I wasn’t disappointed as we exited the subway station stairwell and stepped into a street full of cartoon characters. There were people of all shapes and sizes gathered around, some wearing colorful makeup and pointy ears, others putting their effort toward more of a Matrix look. All of them lounged casually in one area not far from the subway station exit.

Pointing from afar at a girl who looked an awful lot like some kind of 21st century cyber-witch, I asked Garrett, “Can you take my picture with her? I’ll stand far behind and when I’m positioned properly you snap it.”

“Why don’t you just ask her for a photo?”

“Ask her for a photo?” I looked over at the girl, shocked by the question. She wore a pink skirt and matching blouse with puffy short sleeves and her hair was in pigtails. Covering her face was a frightening black mask (a lot more frightening in pre-covid times). “You don’t just ask people like that for a photo.”

Image by Laurentiu

Garrett rolled his eyes as I stealthily made my way around the crowd, positioning myself behind the girl and leaving several meters of space so that she wouldn’t suspect me of any photo thievery. When I was in a good spot he snapped the picture. After receiving the thumbs up, I ran back to Garrett’s side to check the photo. There in the foreground was the girl in her gaudy costume looking casually in a different direction. Timidly holding up a peace sign about four meters behind her was a nerdy white kid from Edmonton, too terrified to take a step closer.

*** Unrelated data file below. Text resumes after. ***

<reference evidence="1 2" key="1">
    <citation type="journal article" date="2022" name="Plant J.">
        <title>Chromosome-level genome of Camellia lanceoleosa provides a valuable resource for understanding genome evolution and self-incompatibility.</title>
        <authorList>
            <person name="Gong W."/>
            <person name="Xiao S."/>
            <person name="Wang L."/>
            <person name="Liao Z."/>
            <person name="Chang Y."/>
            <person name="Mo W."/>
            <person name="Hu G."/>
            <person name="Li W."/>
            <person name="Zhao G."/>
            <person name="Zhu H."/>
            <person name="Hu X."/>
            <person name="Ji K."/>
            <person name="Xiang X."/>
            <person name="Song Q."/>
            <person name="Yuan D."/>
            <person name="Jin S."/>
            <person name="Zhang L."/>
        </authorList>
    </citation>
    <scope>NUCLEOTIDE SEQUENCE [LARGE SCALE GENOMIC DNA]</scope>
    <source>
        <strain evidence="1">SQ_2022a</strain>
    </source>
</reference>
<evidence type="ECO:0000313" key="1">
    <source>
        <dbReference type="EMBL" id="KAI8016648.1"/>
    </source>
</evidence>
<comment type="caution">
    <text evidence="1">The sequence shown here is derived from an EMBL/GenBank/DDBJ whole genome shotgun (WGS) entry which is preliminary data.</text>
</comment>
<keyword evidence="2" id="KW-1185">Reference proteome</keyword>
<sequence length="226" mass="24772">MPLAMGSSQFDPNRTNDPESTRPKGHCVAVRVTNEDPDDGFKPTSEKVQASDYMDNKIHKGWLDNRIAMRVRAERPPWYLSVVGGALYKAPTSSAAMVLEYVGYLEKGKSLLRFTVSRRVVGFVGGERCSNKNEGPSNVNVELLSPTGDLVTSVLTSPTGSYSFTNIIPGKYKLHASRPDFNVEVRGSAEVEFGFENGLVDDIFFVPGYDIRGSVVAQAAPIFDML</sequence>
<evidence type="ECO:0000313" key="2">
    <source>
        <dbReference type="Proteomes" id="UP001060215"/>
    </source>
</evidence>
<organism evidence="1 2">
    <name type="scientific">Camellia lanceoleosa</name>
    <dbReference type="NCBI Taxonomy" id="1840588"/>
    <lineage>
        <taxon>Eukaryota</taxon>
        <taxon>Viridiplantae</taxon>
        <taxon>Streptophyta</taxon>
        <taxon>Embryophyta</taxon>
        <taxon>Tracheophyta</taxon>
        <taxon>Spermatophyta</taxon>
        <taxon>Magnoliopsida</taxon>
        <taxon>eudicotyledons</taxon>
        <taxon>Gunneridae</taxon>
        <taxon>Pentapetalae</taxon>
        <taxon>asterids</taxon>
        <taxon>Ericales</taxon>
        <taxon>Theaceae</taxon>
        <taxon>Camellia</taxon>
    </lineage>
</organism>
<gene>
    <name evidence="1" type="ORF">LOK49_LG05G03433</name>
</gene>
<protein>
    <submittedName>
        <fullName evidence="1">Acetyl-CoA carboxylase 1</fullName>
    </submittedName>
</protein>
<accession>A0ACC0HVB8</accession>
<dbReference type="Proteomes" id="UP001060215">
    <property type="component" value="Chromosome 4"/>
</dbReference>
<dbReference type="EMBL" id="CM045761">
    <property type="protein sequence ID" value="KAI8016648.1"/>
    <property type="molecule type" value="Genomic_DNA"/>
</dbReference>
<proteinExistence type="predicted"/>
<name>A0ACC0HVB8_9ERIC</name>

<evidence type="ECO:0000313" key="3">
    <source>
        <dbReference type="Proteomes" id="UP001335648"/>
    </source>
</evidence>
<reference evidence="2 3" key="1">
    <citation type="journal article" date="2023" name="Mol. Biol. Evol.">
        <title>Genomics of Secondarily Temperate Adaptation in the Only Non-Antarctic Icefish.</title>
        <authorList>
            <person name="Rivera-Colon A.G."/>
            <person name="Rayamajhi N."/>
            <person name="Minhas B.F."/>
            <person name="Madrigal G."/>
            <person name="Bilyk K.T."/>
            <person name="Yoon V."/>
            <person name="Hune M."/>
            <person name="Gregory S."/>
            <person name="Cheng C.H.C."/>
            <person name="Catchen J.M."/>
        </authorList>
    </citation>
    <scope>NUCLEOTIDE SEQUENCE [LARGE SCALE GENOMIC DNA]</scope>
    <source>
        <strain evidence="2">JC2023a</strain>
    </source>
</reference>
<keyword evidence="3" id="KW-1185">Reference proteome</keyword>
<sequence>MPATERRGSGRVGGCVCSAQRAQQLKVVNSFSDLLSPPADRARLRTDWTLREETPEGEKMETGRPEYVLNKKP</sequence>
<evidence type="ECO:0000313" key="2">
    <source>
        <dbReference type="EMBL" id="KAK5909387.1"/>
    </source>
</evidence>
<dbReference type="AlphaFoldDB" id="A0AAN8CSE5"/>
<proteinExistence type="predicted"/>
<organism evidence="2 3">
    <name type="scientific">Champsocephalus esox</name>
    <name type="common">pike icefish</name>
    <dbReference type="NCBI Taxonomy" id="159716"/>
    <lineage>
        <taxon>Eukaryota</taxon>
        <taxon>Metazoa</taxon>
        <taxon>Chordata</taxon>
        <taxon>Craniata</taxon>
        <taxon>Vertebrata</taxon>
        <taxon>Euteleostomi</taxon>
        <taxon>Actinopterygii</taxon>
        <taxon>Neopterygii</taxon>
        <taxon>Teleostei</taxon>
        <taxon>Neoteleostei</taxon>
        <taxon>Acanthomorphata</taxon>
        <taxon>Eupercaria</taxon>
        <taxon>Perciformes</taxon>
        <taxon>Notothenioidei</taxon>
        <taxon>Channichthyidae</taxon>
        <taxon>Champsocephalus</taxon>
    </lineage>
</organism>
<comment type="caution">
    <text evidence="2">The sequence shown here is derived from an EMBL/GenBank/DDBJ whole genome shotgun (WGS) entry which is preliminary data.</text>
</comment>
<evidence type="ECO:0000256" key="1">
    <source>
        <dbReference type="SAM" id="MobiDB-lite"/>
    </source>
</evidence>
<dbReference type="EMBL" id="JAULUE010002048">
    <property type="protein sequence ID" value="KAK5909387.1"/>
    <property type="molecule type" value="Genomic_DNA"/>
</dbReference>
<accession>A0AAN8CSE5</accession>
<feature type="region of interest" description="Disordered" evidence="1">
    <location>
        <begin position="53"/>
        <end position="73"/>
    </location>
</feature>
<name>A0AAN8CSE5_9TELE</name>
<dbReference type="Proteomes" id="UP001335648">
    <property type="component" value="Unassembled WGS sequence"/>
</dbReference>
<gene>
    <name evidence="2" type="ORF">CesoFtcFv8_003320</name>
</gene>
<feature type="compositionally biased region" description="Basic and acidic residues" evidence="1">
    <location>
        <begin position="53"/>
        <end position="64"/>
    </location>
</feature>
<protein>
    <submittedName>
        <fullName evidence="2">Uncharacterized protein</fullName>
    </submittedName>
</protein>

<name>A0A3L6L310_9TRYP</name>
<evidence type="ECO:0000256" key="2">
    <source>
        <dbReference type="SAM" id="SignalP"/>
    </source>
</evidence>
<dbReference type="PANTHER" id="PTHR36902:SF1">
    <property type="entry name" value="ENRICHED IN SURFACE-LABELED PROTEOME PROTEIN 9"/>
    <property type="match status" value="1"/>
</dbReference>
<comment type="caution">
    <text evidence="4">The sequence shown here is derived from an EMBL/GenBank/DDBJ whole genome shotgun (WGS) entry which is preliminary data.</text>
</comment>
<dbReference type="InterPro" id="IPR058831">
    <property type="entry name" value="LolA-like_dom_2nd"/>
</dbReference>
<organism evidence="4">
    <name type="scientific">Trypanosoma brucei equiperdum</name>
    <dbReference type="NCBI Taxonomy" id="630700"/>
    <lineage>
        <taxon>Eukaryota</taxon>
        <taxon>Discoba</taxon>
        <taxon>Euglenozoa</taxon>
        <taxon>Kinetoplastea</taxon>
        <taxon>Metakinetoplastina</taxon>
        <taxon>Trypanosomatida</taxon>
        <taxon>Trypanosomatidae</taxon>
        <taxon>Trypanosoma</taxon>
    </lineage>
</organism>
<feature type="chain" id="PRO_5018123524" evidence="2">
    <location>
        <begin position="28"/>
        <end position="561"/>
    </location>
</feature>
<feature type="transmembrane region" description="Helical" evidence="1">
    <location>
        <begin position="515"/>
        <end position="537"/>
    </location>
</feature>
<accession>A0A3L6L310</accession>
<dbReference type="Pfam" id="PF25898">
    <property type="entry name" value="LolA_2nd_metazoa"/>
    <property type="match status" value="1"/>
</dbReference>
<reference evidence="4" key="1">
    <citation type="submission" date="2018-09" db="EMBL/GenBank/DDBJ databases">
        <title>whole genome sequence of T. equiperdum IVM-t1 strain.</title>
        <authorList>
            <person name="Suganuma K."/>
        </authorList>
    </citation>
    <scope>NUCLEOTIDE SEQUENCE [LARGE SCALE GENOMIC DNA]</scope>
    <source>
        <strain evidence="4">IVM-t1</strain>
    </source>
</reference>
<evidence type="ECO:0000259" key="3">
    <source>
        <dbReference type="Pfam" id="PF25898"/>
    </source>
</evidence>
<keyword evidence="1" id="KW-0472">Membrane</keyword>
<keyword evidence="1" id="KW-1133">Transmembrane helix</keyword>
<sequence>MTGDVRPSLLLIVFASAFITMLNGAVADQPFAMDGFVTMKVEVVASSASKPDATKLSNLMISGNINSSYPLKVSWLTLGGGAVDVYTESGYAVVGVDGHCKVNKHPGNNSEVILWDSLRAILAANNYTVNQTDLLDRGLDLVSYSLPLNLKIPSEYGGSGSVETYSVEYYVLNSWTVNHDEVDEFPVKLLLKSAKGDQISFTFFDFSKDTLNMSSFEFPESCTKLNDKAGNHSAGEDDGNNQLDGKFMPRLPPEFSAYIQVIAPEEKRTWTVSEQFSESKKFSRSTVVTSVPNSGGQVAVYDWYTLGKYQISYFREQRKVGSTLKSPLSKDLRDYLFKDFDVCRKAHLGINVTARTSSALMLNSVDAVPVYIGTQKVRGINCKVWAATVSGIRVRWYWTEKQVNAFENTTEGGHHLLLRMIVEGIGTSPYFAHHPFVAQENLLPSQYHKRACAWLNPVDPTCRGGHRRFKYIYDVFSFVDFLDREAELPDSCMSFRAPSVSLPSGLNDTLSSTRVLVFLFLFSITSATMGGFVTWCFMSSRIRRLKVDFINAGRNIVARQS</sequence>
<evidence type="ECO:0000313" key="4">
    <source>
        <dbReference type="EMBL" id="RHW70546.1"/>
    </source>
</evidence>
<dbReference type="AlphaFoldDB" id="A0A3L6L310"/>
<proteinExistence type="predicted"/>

After spending a little more time examining the situation it became clear that these people weren’t all that dangerous, let alone exciting. They were just teenagers full of angst who hung out at that exact spot because it was their way of standing out and sticking it to the man. As it turns out, dressing up in costumes is the Japanese equivalent of partying and doing drugs.

The girl in pink’s parents must’ve been sitting at some dinner table with one empty seat in Tokyo’s suburbs, lamenting their child slipping further into a world of excessive eye liner and frilly fabrics. “Why is our little Kumiko throwing her life away? Why?” the mother would ask the father.

“I just don’t know,” he would say as he slammed his fist on the table hard enough to express his frustration, but not so hard as to spill any of the Kikkoman soy sauce. “I still remember when our baby girl was sitting in our living room watching Hamtaro. Now she’s on a street corner pretending to be Hamtaro. Soon she’ll be speaking like a hamster, and you know what happens to women who pretend to speak like hamsters.”


“They never get married or have kids,” the father would say forlornly, shaking his head. Not being able to stand the thought, the mother would faint face-first into her mouth-watering, miso-glazed mackerel, wasting a perfectly good fish.

Photo by Akira Deng

When I think about the kids on that street corner in Harajuku I can’t help but compare it to Edmonton. Back home, if someone wants to dress like a clown they do what any self-respecting carnie does and show up for social studies class on Monday morning with a honkable rubber nose and a curly red wig. Having to crane my neck around someone’s hairstyle to get a better understanding of the First World War’s truce dynamics wasn’t so uncommon, after all.

And if you want to die your hair you can feel free to do so without being harassed. Blonde, blue, flamingo, anything goes! If your hair just happens to naturally be that color, that’s fine too. But in Japan, if you’re born with anything other than black hair there’s a chance that you’ll be told to die it. Purposely changing your hair color might as well be a criminal offence.

At the first Junior High School I ever taught at there was a group of three kids who had committed to life on the outside. Two of them dyed their hair a sort of copper color and one of those two had a mullet on top of that, both of which are pretty popular in Japan. I’m not sure which hairstyle trend is the more perplexing of the two, but I for one was happy to see mullets making a comeback in 2015.